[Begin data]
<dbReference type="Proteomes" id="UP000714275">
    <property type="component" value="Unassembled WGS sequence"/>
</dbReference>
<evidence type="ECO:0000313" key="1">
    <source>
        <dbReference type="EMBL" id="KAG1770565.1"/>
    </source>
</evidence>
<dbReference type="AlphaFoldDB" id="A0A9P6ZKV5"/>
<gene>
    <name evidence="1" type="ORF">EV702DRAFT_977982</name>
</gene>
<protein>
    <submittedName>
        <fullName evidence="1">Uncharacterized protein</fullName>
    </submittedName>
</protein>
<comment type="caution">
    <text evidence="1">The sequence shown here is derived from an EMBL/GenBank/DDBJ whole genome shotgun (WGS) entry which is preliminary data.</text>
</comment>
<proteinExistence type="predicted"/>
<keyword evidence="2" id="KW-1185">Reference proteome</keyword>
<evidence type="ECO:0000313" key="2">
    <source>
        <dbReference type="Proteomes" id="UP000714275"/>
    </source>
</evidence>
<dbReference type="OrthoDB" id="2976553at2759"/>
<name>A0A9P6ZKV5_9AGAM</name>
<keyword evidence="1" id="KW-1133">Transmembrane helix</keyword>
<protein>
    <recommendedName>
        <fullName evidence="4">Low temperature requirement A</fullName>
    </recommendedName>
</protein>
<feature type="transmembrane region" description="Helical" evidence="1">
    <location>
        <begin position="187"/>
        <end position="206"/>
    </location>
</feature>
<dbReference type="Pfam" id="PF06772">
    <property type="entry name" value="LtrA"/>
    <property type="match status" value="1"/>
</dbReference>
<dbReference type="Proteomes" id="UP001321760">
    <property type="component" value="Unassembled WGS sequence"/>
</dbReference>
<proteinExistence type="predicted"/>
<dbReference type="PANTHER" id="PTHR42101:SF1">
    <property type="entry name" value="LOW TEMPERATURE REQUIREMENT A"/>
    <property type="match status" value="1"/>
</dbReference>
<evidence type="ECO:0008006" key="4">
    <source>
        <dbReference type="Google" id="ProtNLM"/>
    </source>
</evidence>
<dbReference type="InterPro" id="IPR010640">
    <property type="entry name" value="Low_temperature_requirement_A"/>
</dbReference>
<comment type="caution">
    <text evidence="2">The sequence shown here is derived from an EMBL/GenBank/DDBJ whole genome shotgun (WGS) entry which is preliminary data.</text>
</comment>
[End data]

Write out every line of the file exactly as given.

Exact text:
<dbReference type="Proteomes" id="UP000714275">
    <property type="component" value="Unassembled WGS sequence"/>
</dbReference>
<evidence type="ECO:0000313" key="1">
    <source>
        <dbReference type="EMBL" id="KAG1770565.1"/>
    </source>
</evidence>
<dbReference type="AlphaFoldDB" id="A0A9P6ZKV5"/>
<gene>
    <name evidence="1" type="ORF">EV702DRAFT_977982</name>
</gene>
<protein>
    <submittedName>
        <fullName evidence="1">Uncharacterized protein</fullName>
    </submittedName>
</protein>
<comment type="caution">
    <text evidence="1">The sequence shown here is derived from an EMBL/GenBank/DDBJ whole genome shotgun (WGS) entry which is preliminary data.</text>
</comment>
<proteinExistence type="predicted"/>
<keyword evidence="2" id="KW-1185">Reference proteome</keyword>
<evidence type="ECO:0000313" key="2">
    <source>
        <dbReference type="Proteomes" id="UP000714275"/>
    </source>
</evidence>
<dbReference type="OrthoDB" id="2976553at2759"/>
<name>A0A9P6ZKV5_9AGAM</name>
<keyword evidence="1" id="KW-1133">Transmembrane helix</keyword>
<protein>
    <recommendedName>
        <fullName evidence="4">Low temperature requirement A</fullName>
    </recommendedName>
</protein>
<feature type="transmembrane region" description="Helical" evidence="1">
    <location>
        <begin position="187"/>
        <end position="206"/>
    </location>
</feature>
<dbReference type="Pfam" id="PF06772">
    <property type="entry name" value="LtrA"/>
    <property type="match status" value="1"/>
</dbReference>
<dbReference type="Proteomes" id="UP001321760">
    <property type="component" value="Unassembled WGS sequence"/>
</dbReference>
<proteinExistence type="predicted"/>
<dbReference type="PANTHER" id="PTHR42101:SF1">
    <property type="entry name" value="LOW TEMPERATURE REQUIREMENT A"/>
    <property type="match status" value="1"/>
</dbReference>
<evidence type="ECO:0008006" key="4">
    <source>
        <dbReference type="Google" id="ProtNLM"/>
    </source>
</evidence>
<dbReference type="InterPro" id="IPR010640">
    <property type="entry name" value="Low_temperature_requirement_A"/>
</dbReference>
<comment type="caution">
    <text evidence="2">The sequence shown here is derived from an EMBL/GenBank/DDBJ whole genome shotgun (WGS) entry which is preliminary data.</text>
</comment>